The PRSA San Diego/Imperial Counties Chapter is thrilled to announce chapter member Staci Reidinger, APR+M, received the distinguished Paul M. Lund Public Service Award for her participation in important public activities that have increased the common good and reflected credit on the organization.
Learn how Staci’s experience in public affairs with the Marine Corps and dodging life or death scenarios shaped her passion for communicating information and serving the Greater San Diego community and her country.
What drew you to the public relations field while you were in the Marine Corps?
I had served in the Marine Corps from 1993 to 2000, and during that time I had some experience working in the administration and human resources field. A public affairs officer that I knew was organizing a Marine Corp ball ceremony and asked for my assistance in creating a video and doing a female voiceover. I was able to leverage my background in high school theater and use that creativity in a way that I could serve my country.
When I was offered the opportunity to attend college, I completed my bachelors’ degrees in English and Education at the University of Colorado and returned to the Marine Corps as an Officer. At Officer Training, you don’t get to choose your position necessarily, you are competing against other Marines who are also physically fit and mentally strong. I created a list of the 10 jobs I was interested in with Public Affairs being my number one.
Public Affairs is in alignment with me as the field requires you to be creative in writing and curious like a journalist. I fought for the position through my six months of Officer Training, working my butt off, and was one of two people, out of 200, who were accepted for the Public Affairs position.
What was the most challenging aspect of public affairs in the Marines and how has that prepared you for your future positions?
In the Marines, we are moving one hundred miles an hour, and in public affairs, you are not just working with the military in the United States but also dealing with international affairs. Your stakeholders include domestic media, international media, Congress, so it’s imperative you are precise. Each word and every action are weighted and are influential on your unit, especially those that are deployed in harm’s way. The pen is mightier than the sword. This taught me how to remain calm during chaotic situations where I needed to provide professional-level guidance that was timely and accurate, to senior leadership, the media and the public.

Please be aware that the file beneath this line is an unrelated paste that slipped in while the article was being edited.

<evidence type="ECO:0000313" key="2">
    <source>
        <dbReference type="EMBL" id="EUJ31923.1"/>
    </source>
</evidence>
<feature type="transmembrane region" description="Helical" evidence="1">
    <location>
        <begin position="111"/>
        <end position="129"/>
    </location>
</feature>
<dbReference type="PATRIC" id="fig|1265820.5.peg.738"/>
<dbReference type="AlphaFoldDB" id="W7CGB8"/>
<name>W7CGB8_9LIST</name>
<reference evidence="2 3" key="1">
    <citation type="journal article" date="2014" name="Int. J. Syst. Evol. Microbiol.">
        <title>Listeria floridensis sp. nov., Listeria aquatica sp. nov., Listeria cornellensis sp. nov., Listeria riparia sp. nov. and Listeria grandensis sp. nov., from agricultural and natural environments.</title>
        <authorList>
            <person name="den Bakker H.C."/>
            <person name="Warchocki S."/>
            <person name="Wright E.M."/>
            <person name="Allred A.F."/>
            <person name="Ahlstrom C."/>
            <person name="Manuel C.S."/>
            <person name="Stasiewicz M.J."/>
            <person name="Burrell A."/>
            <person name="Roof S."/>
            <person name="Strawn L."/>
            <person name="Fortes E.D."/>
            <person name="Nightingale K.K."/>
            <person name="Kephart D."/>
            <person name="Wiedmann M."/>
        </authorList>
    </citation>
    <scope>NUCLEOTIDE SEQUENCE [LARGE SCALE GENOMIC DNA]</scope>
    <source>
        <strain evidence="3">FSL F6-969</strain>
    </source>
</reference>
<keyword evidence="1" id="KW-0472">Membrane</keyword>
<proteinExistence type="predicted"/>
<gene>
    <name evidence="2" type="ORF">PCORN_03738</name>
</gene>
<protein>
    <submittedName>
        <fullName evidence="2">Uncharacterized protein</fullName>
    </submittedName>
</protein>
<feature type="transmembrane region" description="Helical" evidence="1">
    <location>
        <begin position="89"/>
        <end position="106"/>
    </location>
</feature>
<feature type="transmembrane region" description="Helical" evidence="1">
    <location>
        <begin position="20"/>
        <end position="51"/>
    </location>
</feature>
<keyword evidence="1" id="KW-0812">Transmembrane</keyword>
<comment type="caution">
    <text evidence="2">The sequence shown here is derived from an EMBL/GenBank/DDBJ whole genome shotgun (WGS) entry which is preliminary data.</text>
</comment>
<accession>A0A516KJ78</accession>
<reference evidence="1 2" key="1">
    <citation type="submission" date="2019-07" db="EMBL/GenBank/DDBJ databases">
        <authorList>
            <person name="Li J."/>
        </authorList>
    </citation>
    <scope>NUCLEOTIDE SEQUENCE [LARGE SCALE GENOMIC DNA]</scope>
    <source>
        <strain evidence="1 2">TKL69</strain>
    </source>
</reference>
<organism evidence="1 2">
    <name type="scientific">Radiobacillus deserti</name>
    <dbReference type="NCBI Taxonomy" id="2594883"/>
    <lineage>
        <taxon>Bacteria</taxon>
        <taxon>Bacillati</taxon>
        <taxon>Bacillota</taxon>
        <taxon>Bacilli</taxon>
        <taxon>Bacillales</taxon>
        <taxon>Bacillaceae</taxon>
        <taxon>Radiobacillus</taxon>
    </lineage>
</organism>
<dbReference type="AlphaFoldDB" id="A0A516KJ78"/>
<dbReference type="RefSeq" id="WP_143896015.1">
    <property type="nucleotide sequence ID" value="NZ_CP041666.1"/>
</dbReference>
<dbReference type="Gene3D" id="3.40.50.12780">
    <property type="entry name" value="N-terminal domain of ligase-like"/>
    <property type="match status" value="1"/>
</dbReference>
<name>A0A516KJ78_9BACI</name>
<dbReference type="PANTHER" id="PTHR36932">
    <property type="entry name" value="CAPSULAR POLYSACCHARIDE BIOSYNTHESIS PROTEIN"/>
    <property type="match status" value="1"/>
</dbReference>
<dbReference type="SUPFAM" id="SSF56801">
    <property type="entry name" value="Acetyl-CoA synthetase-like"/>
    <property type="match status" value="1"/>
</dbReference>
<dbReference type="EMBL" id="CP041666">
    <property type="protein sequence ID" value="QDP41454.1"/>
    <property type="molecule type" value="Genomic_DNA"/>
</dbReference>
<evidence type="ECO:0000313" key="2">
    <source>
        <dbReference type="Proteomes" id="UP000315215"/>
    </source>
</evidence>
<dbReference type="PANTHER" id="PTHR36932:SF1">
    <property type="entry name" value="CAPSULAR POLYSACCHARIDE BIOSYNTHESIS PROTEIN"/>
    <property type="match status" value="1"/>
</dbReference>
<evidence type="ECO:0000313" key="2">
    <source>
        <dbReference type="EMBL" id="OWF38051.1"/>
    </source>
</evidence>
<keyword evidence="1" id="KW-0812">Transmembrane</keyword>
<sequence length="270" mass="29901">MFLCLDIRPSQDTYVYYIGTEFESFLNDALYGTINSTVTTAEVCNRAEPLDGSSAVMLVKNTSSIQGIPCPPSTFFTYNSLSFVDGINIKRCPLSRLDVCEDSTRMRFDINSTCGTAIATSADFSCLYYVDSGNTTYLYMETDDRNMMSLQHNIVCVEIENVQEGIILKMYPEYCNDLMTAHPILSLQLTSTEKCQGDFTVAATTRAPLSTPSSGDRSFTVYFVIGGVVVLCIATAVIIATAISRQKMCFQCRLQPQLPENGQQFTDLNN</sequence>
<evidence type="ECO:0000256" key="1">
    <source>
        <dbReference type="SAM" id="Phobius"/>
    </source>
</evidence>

Public relations is not about theory learning, it’s practice, and that practice builds up your repertoire. I’ve dealt with many scenarios including crashes, casualties, deaths, bombs, all very stressful and high-profile. In these situations, you quickly understand and ask yourself, what is the process? What do I need to do? Who needs to be informed? What information can be released? I’m working with senior leadership, educating them on the importance of thoughtfully releasing information as it comes versus waiting. I would do it all over again.
These lessons are incredibly helpful for learning public relations professionals. Tell us about the program you implemented while in Afghanistan.
Every time you are relocated to a new place, you participate in an inbound interview. The Colonel I worked with quickly understood that I had a background in education and English and saw a gap in how information was disseminated from the government media center in Afghanistan. The colonel said, Hey, why don’t you go over there and check it out. See what they have going on.